CLEAR CREEK COUNTY, Colo. -- On the mountain trails high above metro Denver, Coloradans enjoy fresh air, crystal clear streams and rivers, and views unlike anywhere else in the world.
“About 70 to 90% of Coloradans recreate every week outdoors,” said Anna Zawisza, acting CEO of Volunteers for Outdoor Colorado.
It’s for that reason there is such a need for trail maintenance.
“But guess how many who recreate outdoors actually volunteer?” Zawisza said. “It’s less than 1%. That’s a statistic that we’re trying to flip.”
“We ask people to come out and give one day of doing trail maintenance, which will entitle you to hike, bike or ride anywhere in the state of Colorado guilt free because you now know what it takes to maintain the trails,” said Steve West, a 30-year volunteer with Volunteers for Outdoor Colorado.
On Thursday, West was teaching fresh faces like Emma Patterson how to clear a downed tree from a popular trail
“It feels so good to be helping,” Patterson said. “I enjoy these trails a lot, so I want to give back.”
Volunteers for Outdoor Colorado helps to keep Colorado colorful, beautiful and enjoyable.
“We do about 100 projects every year between April and October with about 5,000 volunteers,” Zawisza said.
“Today, we’re working on the Chicago Lakes Trail to do some urgent restoration work,” said Kellie Flowers, senior marketing and communications manager for Volunteers for Outdoor Colorado. “Whatever you care for and care about takes maintenance.”
“I have a whole new appreciation when I’m on a trail and I see a cross-cut log,” Patterson said.
This group also helps with fire mitigation efforts and restoration efforts after devastating wildfires.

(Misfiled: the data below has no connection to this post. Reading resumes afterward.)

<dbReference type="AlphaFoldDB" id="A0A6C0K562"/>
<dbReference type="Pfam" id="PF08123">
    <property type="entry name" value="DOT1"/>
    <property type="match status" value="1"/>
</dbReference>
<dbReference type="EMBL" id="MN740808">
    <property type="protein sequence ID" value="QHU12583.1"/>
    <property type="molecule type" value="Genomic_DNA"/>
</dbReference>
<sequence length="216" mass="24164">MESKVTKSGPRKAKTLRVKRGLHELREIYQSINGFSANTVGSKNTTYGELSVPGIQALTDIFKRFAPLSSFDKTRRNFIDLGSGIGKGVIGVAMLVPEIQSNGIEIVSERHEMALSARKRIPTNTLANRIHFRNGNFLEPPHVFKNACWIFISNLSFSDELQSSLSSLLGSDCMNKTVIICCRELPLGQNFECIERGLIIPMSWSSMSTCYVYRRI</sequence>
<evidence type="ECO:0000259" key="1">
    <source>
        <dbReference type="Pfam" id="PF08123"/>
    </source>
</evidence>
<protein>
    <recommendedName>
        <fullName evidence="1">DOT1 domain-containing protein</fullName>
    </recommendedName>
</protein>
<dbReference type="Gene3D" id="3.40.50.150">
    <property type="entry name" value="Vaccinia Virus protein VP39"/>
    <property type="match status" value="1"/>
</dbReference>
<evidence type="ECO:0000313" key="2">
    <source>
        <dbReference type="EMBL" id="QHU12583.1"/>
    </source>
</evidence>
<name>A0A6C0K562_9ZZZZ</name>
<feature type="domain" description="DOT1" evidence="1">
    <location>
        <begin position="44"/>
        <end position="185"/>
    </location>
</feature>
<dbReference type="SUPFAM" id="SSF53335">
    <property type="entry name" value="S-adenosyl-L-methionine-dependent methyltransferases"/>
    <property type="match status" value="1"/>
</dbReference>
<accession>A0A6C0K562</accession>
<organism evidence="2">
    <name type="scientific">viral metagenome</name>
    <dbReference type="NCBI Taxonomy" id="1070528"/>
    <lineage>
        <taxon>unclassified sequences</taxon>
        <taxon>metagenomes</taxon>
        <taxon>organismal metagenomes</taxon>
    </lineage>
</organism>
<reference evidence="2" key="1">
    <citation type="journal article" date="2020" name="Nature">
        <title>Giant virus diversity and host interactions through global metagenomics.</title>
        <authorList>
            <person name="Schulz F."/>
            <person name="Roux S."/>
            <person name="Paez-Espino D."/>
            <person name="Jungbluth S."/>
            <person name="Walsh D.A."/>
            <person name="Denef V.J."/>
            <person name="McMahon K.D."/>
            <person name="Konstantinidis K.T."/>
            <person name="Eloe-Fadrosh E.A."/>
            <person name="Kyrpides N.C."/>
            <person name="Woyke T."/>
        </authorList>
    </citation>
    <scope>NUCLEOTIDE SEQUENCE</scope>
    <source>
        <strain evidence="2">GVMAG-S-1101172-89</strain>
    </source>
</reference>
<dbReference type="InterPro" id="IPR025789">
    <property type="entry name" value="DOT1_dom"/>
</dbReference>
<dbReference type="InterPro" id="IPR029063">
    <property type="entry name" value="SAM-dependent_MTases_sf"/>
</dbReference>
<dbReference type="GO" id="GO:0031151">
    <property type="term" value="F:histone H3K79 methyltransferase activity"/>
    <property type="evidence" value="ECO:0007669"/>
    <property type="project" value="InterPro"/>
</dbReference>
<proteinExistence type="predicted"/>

“2020 was a record-breaking year for wildfires,” Flowers said. “And, unfortunately, we’re seeing that more and more. Fires getting bigger, more common, more frequent.”
“We need tools, we need trucks,” Zawisza said. “If you are able to remove some of the dead trees and branches, then when a fire does go through – there’s not as much fuel, so it doesn’t burn as hot, it’s easier to contain.”
Recently, Volunteers for Outdoor Colorado lost a truck.
“The engine failed,” Zawisza said. “So, an unexpected expense right at the beginning of this season.”
As another wildfire season approaches, the devastation of last year’s fires remains fresh.
To date, Denver7 viewers have given more than $300,000 to the Denver7 Gives Wildfire Fund.
Donations are still pouring in for victims and causes related to last year’s fires, which included the three largest wildfires in recorded history in Colorado.
As a result – we continue identifying causes and those in need of help, including Volunteers for Outdoor Colorado.
“Anna and Kellie, we heard you lost a truck, so on behalf of Denver7 and Denver7 Gives, we’d like to present you with this check for $10,000,” said Denver7 reporter Russell Haythorn.
“Thank you so much,” Zawisza said. “We really appreciate it. When we lose (a truck) we’re really down in our ability to take care of the outdoors.”
“We are so appreciative of this huge donation,” Flowers said. “It’s going to go a long way in keeping Colorado awesome. It’s amazing seeing the generosity of so many Coloradans.”
Denver7 features the stories of people who need help and now you can help them with a cash donation through Denver7 Gives. One hundred percent of contributions to the fund will be used to help people in our local community.